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Blog, Training / 09.02.2017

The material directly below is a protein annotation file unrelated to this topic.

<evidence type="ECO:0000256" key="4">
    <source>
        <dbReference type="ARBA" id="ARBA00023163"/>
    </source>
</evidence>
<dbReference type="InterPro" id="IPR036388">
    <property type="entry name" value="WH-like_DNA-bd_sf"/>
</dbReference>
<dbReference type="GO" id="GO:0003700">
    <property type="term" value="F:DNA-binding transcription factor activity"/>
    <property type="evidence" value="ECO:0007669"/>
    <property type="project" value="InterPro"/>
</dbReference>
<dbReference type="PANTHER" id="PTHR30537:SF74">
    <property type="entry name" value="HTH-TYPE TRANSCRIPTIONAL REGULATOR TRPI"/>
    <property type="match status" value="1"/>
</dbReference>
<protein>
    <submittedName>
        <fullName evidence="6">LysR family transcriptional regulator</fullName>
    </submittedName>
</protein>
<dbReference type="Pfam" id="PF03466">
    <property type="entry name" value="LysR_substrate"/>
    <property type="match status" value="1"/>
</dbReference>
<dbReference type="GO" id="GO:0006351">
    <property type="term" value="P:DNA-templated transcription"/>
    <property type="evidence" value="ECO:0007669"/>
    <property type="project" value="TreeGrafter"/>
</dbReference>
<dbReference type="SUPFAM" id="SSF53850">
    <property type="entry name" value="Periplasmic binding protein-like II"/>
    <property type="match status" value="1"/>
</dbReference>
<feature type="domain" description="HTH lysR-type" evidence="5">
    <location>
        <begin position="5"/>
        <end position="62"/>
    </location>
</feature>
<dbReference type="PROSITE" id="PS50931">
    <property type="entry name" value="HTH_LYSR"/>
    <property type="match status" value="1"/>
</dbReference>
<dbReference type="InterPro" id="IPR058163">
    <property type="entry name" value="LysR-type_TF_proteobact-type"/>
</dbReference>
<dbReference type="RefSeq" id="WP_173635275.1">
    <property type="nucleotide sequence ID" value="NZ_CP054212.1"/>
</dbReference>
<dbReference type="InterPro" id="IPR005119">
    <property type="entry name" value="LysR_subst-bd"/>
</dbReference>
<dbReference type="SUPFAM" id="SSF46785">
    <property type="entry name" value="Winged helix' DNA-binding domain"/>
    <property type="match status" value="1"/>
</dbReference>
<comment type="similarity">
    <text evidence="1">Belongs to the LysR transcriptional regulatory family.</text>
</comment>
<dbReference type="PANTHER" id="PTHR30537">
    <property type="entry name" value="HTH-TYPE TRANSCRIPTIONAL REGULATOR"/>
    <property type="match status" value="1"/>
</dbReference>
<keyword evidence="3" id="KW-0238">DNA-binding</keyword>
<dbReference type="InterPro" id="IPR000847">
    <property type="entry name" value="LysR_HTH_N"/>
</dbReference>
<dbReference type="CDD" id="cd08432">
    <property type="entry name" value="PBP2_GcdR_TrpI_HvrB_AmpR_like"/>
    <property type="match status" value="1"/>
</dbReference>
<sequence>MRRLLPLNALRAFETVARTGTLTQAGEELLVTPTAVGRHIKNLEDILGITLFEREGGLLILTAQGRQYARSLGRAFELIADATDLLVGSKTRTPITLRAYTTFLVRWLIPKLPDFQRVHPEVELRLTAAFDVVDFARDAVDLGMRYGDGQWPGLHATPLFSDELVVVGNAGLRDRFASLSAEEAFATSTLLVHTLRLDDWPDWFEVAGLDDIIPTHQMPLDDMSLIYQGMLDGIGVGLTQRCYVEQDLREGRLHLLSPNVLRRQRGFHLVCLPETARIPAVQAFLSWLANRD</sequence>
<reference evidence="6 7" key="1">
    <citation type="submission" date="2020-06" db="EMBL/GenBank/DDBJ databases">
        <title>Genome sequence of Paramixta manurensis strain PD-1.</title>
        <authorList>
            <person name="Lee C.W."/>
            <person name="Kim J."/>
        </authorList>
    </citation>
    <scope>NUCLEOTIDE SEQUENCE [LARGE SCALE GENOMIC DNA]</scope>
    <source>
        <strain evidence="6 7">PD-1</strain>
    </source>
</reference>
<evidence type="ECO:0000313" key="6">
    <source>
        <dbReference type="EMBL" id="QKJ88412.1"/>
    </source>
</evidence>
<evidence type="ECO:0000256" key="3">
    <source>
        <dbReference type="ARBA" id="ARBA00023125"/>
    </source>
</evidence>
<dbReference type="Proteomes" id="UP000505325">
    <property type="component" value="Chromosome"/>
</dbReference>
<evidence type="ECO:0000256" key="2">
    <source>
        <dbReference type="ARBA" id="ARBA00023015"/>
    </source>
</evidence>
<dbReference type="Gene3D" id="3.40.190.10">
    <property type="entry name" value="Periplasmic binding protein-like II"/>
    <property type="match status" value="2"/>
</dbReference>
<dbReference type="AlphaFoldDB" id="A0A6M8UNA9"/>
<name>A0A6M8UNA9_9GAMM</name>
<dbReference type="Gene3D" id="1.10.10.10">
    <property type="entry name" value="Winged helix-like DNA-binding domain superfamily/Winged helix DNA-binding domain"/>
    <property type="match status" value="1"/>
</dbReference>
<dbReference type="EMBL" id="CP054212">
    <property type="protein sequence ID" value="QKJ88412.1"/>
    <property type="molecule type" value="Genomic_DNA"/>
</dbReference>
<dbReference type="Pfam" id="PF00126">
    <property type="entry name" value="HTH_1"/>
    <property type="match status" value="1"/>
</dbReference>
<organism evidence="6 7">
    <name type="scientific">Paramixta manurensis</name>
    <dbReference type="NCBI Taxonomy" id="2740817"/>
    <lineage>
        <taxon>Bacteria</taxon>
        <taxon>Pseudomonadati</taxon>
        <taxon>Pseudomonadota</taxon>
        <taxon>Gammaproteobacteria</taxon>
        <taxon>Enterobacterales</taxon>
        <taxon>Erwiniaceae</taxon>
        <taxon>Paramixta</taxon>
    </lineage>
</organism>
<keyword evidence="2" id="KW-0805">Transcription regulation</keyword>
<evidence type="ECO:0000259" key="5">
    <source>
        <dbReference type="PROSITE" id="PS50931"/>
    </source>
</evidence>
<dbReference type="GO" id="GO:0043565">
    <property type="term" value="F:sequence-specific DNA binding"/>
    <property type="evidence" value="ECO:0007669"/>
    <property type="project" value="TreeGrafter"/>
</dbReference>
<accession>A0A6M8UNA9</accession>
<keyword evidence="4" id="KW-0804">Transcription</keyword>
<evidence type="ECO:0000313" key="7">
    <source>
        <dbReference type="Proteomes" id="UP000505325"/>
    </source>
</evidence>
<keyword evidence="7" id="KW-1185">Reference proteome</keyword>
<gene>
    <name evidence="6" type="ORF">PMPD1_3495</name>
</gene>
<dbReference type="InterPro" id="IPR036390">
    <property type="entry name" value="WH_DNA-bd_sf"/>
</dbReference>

A woman living in an assisted living community in Lemon Grove thought she was losing her mind. Each week, she noticed money disappearing from her room. She never noticed anyone taking her items, and people she questioned knew nothing about it. She was losing sleep, wondering if early dementia was fogging up her thoughts. “Am I imaging that I am losing things?” she thought to herself. When she mentioned her concern to her daughter, the young woman placed a hidden camera in her mother’s room. Sure enough, the video showed the janitor walking into the room at night, opening up the safe and taking the elderly woman’s belongings. Assistant Deputy District Attorney Paul Greenwood related that story during a meeting of the North County Estate Planning Council on February 2, 2017. The focus of the meeting was Exploitation to Abuse: Spotting and Dealing with the Dangerous Threats to Our Aging Clients. Greenwood said the Lemon Grove case, the judge was compelled to sentence the janitor to 270 days in custody when the victim testified, “I thought I had dementia, this caused not only financial harm but emotional harm as well.” Supporting client use of cameras in the home is one way that a quality home care agency can promote client safety and security. The management staff of At Home Nursing Care is aware that about 25% of our clients or their family members install cameras in the home. Our philosophy is that it protects the client, our caregivers and the agency by showing what we did and what we didn’t do. Anything that gives our families peace of mind we applaud. Greenwood explained that financial abuse is committed by caregivers paid and unpaid, and sadly the perpetrators are most often members of the family. “Who is doing the abuse?” he said, “The son, the grandson, the hired caregiver who got too close.” Greenwood described elder financial abuse as any instance when someone over age 65 is deprived of their property. It’s a felony if the loss is greater than $950, anything less is a misdemeanor. But Greenwood stated that he tries to look for ways to charge a felony, even in smaller cases. He gave this example: a caregiver steals $500 by forging a client’s check - that would be a misdemeanor. However, the moment that caregiver walks into a bank to deposit the check, that caregiver has committed a 2nd degree burglary, which is a felony. He described another case which led to changes in banking laws in 2003. In that case, a limo driver picked up a woman from the skilling nursing facility where she was living in Encinitas. The limo driver took the woman to the bank, where he asked her to liquidate an account and provide him with a $97,000 cashier’s check. The bank teller didn’t do much to investigate the transaction; instead she asked the limo driver who he was. He claimed he was the woman’s attorney and...